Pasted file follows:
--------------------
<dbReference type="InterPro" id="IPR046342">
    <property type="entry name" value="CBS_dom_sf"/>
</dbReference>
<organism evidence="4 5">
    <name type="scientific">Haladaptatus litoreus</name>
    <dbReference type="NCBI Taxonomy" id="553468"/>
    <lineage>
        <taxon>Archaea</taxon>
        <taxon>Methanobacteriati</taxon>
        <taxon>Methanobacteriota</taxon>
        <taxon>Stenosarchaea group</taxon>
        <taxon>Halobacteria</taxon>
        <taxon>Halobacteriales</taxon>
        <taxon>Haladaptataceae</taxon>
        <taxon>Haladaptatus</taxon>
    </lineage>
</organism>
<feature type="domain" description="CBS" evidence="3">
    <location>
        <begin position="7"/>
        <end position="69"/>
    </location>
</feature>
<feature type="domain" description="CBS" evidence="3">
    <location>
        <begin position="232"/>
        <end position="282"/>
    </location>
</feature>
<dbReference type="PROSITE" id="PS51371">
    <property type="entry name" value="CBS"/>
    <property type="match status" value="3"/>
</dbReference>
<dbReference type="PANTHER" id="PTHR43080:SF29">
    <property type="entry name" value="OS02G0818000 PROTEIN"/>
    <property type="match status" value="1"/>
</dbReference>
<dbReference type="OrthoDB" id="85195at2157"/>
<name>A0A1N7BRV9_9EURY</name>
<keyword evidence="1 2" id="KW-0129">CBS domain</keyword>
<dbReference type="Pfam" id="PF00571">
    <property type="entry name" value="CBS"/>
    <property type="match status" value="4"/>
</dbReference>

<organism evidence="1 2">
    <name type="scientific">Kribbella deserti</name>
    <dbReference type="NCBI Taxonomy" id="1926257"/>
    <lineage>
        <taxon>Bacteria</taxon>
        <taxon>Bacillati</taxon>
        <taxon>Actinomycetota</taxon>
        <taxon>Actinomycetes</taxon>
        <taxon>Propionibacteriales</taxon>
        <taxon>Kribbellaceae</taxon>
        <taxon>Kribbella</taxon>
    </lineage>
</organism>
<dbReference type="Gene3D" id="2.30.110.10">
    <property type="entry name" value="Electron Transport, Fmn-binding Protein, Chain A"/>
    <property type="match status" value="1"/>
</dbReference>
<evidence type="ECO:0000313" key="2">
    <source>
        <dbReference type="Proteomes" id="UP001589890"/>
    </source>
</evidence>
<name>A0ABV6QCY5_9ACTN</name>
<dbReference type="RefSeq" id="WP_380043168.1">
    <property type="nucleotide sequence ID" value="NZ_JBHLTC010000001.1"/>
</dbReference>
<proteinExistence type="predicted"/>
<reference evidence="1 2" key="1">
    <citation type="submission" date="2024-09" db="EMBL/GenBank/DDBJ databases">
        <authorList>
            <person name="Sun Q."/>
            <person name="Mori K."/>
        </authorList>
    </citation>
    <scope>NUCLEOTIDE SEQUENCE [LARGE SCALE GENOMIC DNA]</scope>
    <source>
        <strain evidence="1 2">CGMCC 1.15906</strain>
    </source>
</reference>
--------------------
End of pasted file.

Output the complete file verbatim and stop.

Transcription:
<dbReference type="InterPro" id="IPR046342">
    <property type="entry name" value="CBS_dom_sf"/>
</dbReference>
<organism evidence="4 5">
    <name type="scientific">Haladaptatus litoreus</name>
    <dbReference type="NCBI Taxonomy" id="553468"/>
    <lineage>
        <taxon>Archaea</taxon>
        <taxon>Methanobacteriati</taxon>
        <taxon>Methanobacteriota</taxon>
        <taxon>Stenosarchaea group</taxon>
        <taxon>Halobacteria</taxon>
        <taxon>Halobacteriales</taxon>
        <taxon>Haladaptataceae</taxon>
        <taxon>Haladaptatus</taxon>
    </lineage>
</organism>
<feature type="domain" description="CBS" evidence="3">
    <location>
        <begin position="7"/>
        <end position="69"/>
    </location>
</feature>
<feature type="domain" description="CBS" evidence="3">
    <location>
        <begin position="232"/>
        <end position="282"/>
    </location>
</feature>
<dbReference type="PROSITE" id="PS51371">
    <property type="entry name" value="CBS"/>
    <property type="match status" value="3"/>
</dbReference>
<dbReference type="PANTHER" id="PTHR43080:SF29">
    <property type="entry name" value="OS02G0818000 PROTEIN"/>
    <property type="match status" value="1"/>
</dbReference>
<dbReference type="OrthoDB" id="85195at2157"/>
<name>A0A1N7BRV9_9EURY</name>
<keyword evidence="1 2" id="KW-0129">CBS domain</keyword>
<dbReference type="Pfam" id="PF00571">
    <property type="entry name" value="CBS"/>
    <property type="match status" value="4"/>
</dbReference>

<organism evidence="1 2">
    <name type="scientific">Kribbella deserti</name>
    <dbReference type="NCBI Taxonomy" id="1926257"/>
    <lineage>
        <taxon>Bacteria</taxon>
        <taxon>Bacillati</taxon>
        <taxon>Actinomycetota</taxon>
        <taxon>Actinomycetes</taxon>
        <taxon>Propionibacteriales</taxon>
        <taxon>Kribbellaceae</taxon>
        <taxon>Kribbella</taxon>
    </lineage>
</organism>
<dbReference type="Gene3D" id="2.30.110.10">
    <property type="entry name" value="Electron Transport, Fmn-binding Protein, Chain A"/>
    <property type="match status" value="1"/>
</dbReference>
<evidence type="ECO:0000313" key="2">
    <source>
        <dbReference type="Proteomes" id="UP001589890"/>
    </source>
</evidence>
<name>A0ABV6QCY5_9ACTN</name>
<dbReference type="RefSeq" id="WP_380043168.1">
    <property type="nucleotide sequence ID" value="NZ_JBHLTC010000001.1"/>
</dbReference>
<proteinExistence type="predicted"/>
<reference evidence="1 2" key="1">
    <citation type="submission" date="2024-09" db="EMBL/GenBank/DDBJ databases">
        <authorList>
            <person name="Sun Q."/>
            <person name="Mori K."/>
        </authorList>
    </citation>
    <scope>NUCLEOTIDE SEQUENCE [LARGE SCALE GENOMIC DNA]</scope>
    <source>
        <strain evidence="1 2">CGMCC 1.15906</strain>
    </source>
</reference>